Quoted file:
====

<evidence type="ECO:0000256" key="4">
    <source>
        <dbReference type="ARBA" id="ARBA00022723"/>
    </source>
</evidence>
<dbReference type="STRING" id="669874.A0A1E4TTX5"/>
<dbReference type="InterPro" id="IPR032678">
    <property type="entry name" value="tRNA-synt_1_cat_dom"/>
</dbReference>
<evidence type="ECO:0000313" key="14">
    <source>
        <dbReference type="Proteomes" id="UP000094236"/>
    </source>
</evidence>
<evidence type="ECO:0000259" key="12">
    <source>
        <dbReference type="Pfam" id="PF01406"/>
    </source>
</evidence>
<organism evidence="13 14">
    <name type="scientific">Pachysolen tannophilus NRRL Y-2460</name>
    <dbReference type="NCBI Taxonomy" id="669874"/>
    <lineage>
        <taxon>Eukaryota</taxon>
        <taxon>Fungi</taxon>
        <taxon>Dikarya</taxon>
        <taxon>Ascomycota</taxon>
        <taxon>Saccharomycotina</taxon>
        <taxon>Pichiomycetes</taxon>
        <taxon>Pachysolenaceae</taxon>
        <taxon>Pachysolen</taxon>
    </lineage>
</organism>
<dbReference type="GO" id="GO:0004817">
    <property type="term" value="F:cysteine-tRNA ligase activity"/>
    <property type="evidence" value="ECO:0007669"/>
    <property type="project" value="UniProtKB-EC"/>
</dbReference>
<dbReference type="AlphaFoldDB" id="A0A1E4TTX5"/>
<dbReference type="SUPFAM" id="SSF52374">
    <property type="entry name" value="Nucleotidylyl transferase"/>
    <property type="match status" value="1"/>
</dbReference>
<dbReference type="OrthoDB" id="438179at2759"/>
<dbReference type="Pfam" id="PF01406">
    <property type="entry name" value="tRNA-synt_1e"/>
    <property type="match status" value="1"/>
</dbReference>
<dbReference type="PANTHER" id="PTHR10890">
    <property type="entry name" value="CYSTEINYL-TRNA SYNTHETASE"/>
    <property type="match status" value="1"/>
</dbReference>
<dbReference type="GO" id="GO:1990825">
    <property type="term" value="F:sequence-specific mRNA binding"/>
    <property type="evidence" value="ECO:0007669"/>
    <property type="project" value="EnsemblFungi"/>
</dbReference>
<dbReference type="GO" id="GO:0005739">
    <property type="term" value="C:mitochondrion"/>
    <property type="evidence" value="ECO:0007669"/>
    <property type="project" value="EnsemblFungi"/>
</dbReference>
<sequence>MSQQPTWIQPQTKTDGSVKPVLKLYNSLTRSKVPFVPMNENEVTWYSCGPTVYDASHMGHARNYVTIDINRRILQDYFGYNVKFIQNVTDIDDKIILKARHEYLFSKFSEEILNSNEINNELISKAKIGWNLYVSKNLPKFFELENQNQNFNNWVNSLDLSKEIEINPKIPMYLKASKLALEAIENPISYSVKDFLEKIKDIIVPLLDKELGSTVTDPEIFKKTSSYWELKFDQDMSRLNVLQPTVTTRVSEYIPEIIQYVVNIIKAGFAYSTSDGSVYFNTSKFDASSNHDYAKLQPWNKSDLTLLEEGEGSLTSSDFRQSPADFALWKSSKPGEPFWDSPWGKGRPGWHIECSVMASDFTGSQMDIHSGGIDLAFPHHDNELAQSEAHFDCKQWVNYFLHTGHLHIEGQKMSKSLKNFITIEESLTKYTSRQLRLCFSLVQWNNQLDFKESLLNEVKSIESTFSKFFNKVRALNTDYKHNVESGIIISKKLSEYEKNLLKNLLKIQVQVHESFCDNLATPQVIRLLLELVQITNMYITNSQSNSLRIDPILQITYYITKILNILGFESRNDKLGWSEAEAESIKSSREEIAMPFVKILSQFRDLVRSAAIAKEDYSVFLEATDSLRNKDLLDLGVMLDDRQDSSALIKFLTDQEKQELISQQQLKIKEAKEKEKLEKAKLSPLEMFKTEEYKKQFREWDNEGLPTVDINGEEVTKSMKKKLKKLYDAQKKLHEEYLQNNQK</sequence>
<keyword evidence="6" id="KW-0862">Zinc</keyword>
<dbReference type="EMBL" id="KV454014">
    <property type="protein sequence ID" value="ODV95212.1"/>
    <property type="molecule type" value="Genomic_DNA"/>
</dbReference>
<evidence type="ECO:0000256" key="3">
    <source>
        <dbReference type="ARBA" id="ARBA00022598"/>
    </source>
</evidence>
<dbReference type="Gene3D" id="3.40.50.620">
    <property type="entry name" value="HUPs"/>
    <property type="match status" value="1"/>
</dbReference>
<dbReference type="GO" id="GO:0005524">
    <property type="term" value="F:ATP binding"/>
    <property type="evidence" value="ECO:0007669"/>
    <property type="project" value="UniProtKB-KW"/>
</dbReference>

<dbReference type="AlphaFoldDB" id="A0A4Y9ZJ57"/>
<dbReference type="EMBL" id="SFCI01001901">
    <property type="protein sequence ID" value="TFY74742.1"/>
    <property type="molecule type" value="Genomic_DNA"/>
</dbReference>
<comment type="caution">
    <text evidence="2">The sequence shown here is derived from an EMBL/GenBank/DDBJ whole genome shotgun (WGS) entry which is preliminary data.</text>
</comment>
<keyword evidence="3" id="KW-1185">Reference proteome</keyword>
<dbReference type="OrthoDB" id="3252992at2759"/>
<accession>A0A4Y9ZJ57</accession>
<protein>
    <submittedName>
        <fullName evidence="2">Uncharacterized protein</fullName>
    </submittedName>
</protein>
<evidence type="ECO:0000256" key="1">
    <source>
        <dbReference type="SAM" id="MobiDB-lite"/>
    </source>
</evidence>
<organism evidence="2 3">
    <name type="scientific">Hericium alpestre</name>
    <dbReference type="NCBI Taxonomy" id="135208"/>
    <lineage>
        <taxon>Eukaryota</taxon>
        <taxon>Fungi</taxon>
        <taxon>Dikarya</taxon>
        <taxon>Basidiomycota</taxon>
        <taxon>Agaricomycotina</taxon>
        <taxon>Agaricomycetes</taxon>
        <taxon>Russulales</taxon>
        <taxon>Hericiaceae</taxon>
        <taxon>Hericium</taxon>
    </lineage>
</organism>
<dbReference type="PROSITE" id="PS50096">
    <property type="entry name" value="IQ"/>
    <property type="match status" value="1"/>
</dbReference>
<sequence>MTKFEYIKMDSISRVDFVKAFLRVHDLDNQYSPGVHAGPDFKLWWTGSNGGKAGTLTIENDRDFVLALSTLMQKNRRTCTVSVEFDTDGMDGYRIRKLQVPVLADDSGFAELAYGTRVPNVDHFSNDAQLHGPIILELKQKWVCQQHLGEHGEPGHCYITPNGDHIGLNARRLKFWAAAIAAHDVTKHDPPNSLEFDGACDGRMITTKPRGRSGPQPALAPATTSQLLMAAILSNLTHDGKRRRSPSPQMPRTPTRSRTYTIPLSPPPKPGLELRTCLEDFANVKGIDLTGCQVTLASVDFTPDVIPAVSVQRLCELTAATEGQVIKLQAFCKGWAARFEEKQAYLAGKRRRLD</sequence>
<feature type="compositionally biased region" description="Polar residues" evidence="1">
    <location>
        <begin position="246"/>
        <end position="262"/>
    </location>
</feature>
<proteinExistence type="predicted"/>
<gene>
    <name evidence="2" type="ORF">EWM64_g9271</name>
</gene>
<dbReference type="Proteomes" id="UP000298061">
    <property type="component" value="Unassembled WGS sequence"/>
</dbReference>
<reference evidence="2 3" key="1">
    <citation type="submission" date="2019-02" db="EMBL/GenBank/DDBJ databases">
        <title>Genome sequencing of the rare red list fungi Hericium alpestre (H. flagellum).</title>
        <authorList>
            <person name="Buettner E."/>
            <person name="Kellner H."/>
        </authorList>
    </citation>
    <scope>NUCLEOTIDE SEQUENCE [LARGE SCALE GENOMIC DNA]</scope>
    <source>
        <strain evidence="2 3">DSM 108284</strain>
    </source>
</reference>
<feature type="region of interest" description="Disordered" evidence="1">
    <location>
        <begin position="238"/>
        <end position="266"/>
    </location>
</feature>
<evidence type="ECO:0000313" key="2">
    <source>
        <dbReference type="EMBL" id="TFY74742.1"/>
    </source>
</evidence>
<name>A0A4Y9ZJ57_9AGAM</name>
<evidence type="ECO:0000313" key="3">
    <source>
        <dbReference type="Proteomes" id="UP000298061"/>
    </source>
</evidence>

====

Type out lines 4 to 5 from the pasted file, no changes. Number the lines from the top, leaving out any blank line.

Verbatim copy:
    </source>
</evidence>